During the recorded statement, when a claim rep inquires about your injuries from the crash and asks about any prior injuries and prior claims, they probably already know the answer. If you have been involved in an automobile accident or worker's compensation claim, they will know because they will have already run your name through the Claims Index Database or received an alert. If you were not in the Claims Index Database before the crash, you will be after.
You Could Be Under Surveillance
An insurance company won't tell you that the claim rep may request video surveillance of your activities, especially if you have a pre-existing condition or prior injuries. If the claim rep thinks any of the surveillance collected contradicts anything you told the claim rep about your injuries and pre-existing conditions, they will use then it as an excuse to delay your claim, to pay you less, or to refuse to compensate you at all. They are seeking to cast doubt on your injury or blame it on a pre-existing condition, or just to have an excuse to portray you as a dishonest person.
They May Use Medical Authorizations Against You
After a recorded statement, the claim rep may request authorization to obtain your medical records. What they won't tell you is that the insurance company can use your medical authorization to not just obtain your treating records, but also to obtain your prior, unrelated medical records.
The claim rep or adjuster will ask you to sign a medical authorization form so that the insurance company can obtain your bills and medical records from the collision. In addition, the authorization will normally also allow them to talk directly to your doctor about your injuries, your condition, your progress, and your treatment. By the time you are finished treatment, the insurance company will know more about your injuries and health conditions than you do thanks to your recorded statement, the Claims Index Database, and your medical records and information obtained through your medical authorization.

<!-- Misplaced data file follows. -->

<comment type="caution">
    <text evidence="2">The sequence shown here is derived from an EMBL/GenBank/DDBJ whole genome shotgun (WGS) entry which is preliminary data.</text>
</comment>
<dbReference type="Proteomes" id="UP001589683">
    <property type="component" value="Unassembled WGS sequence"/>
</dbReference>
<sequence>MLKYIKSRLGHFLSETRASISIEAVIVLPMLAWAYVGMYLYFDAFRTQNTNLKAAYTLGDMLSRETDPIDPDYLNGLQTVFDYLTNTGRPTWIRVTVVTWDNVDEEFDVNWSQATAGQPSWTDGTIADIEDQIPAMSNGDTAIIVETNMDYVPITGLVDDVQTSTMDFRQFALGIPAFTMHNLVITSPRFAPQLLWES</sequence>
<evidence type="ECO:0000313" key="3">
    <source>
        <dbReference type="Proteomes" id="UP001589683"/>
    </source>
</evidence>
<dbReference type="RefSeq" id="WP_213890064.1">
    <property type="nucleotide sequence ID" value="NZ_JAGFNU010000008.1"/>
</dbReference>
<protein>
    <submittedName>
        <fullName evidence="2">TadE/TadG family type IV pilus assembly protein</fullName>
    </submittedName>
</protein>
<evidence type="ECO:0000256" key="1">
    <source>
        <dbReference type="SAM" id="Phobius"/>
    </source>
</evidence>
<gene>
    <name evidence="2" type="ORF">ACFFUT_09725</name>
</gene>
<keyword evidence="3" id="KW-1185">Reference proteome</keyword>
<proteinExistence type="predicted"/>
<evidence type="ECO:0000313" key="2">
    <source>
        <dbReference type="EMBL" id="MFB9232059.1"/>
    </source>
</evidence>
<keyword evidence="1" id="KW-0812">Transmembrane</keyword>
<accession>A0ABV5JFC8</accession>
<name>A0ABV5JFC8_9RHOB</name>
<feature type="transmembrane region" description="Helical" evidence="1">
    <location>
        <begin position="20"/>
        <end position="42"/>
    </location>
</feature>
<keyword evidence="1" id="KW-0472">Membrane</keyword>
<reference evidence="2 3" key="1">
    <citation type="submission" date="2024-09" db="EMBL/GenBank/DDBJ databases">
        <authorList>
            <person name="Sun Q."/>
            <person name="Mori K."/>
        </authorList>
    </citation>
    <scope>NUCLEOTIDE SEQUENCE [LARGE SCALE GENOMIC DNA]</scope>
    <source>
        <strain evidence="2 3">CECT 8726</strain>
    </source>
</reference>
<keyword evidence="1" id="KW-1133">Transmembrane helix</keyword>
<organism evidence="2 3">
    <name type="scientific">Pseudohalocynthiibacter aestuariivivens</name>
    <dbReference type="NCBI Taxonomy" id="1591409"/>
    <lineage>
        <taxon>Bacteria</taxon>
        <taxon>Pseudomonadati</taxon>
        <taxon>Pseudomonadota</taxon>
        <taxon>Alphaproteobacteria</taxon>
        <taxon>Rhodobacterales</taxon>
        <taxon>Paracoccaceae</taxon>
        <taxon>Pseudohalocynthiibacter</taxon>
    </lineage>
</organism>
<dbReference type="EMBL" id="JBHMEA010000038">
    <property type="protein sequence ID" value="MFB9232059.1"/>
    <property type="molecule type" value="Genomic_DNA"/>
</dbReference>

They Want To Rush Your Settlement
A claims rep won’t tell you to hold off on settling your case until you are released from medical treatment.
You don't know how you will be feeling weeks or months after the crash, and you shouldn’t rush to settlement. If you have not recovered from your injuries and are continuing medical treatment, you should not settle your case. Your doctor is better at determining your course of treatment, including how long to treat you, what type of treatment you should receive, and the likely recovery period from your injuries. A claim representative cannot make that medical determination. If you settle too quickly, you take the risk that you are settling before the true extent of your injuries and losses are known.
Claim representatives are aggressive in their methods to contact you, to get a recorded statement, to have you sign a medical authorization, to obtain your medical records, and to get you to settle and sign a release to save them money and prevent you from getting a consultation with an attorney. Insurance companies even have a name for this process—it’s called "controlling the case." They know that if you see an attorney, they will pay out exponentially more for your claim.
Insurance claims representatives are trained professionals who know how to handle claims in the best interest of the insurance company. You need someone who is knowledgeable and experienced on your side, and who will fight for you.
An initial consultation at Allen & Allen is always free. You should speak with a personal injury attorney because you are at a huge disadvantage if you deal with an insurance company yourself.
 The terms "claims representative," "claims rep," and "insurance adjuster" and "adjuster" are used interchangeably in this article.
 See Va. Code §8.01-417 at http://law.lis.virginia.gov/vacode/title8.01/chapter14/section8.01-417/.